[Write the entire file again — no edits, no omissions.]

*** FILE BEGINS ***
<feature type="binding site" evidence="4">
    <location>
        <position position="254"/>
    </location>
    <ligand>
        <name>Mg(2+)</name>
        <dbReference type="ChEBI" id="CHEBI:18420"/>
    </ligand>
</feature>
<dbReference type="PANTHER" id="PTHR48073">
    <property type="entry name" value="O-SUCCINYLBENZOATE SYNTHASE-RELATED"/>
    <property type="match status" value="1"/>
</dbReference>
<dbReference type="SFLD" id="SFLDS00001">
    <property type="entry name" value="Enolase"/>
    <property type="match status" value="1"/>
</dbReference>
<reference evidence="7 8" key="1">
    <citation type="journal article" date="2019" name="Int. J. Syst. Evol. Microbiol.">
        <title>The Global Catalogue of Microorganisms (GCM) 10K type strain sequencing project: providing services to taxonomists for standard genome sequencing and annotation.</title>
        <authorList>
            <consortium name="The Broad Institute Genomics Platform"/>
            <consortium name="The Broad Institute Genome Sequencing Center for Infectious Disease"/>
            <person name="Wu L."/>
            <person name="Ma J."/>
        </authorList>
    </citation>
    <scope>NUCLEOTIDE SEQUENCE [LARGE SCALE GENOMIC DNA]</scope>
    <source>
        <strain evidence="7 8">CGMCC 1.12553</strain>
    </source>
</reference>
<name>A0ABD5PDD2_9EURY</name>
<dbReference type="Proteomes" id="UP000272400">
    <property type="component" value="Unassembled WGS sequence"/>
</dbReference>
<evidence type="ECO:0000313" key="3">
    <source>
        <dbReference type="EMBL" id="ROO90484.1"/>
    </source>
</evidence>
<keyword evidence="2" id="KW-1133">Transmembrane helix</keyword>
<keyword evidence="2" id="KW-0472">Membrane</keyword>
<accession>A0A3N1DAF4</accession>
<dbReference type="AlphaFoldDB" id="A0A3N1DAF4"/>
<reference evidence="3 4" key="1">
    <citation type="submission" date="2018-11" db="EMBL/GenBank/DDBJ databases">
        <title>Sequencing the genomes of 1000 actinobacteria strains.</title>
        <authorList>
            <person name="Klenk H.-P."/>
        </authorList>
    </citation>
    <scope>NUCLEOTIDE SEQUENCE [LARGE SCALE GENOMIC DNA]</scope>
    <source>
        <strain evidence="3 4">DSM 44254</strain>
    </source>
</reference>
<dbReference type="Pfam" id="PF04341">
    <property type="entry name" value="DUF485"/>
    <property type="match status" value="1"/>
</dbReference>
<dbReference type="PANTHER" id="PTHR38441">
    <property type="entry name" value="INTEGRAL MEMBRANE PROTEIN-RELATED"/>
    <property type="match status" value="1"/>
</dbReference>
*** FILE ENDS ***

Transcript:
<feature type="binding site" evidence="4">
    <location>
        <position position="254"/>
    </location>
    <ligand>
        <name>Mg(2+)</name>
        <dbReference type="ChEBI" id="CHEBI:18420"/>
    </ligand>
</feature>
<dbReference type="PANTHER" id="PTHR48073">
    <property type="entry name" value="O-SUCCINYLBENZOATE SYNTHASE-RELATED"/>
    <property type="match status" value="1"/>
</dbReference>
<dbReference type="SFLD" id="SFLDS00001">
    <property type="entry name" value="Enolase"/>
    <property type="match status" value="1"/>
</dbReference>
<reference evidence="7 8" key="1">
    <citation type="journal article" date="2019" name="Int. J. Syst. Evol. Microbiol.">
        <title>The Global Catalogue of Microorganisms (GCM) 10K type strain sequencing project: providing services to taxonomists for standard genome sequencing and annotation.</title>
        <authorList>
            <consortium name="The Broad Institute Genomics Platform"/>
            <consortium name="The Broad Institute Genome Sequencing Center for Infectious Disease"/>
            <person name="Wu L."/>
            <person name="Ma J."/>
        </authorList>
    </citation>
    <scope>NUCLEOTIDE SEQUENCE [LARGE SCALE GENOMIC DNA]</scope>
    <source>
        <strain evidence="7 8">CGMCC 1.12553</strain>
    </source>
</reference>
<name>A0ABD5PDD2_9EURY</name>
<dbReference type="Proteomes" id="UP000272400">
    <property type="component" value="Unassembled WGS sequence"/>
</dbReference>
<evidence type="ECO:0000313" key="3">
    <source>
        <dbReference type="EMBL" id="ROO90484.1"/>
    </source>
</evidence>
<keyword evidence="2" id="KW-1133">Transmembrane helix</keyword>
<keyword evidence="2" id="KW-0472">Membrane</keyword>
<accession>A0A3N1DAF4</accession>
<dbReference type="AlphaFoldDB" id="A0A3N1DAF4"/>
<reference evidence="3 4" key="1">
    <citation type="submission" date="2018-11" db="EMBL/GenBank/DDBJ databases">
        <title>Sequencing the genomes of 1000 actinobacteria strains.</title>
        <authorList>
            <person name="Klenk H.-P."/>
        </authorList>
    </citation>
    <scope>NUCLEOTIDE SEQUENCE [LARGE SCALE GENOMIC DNA]</scope>
    <source>
        <strain evidence="3 4">DSM 44254</strain>
    </source>
</reference>
<dbReference type="Pfam" id="PF04341">
    <property type="entry name" value="DUF485"/>
    <property type="match status" value="1"/>
</dbReference>
<dbReference type="PANTHER" id="PTHR38441">
    <property type="entry name" value="INTEGRAL MEMBRANE PROTEIN-RELATED"/>
    <property type="match status" value="1"/>
</dbReference>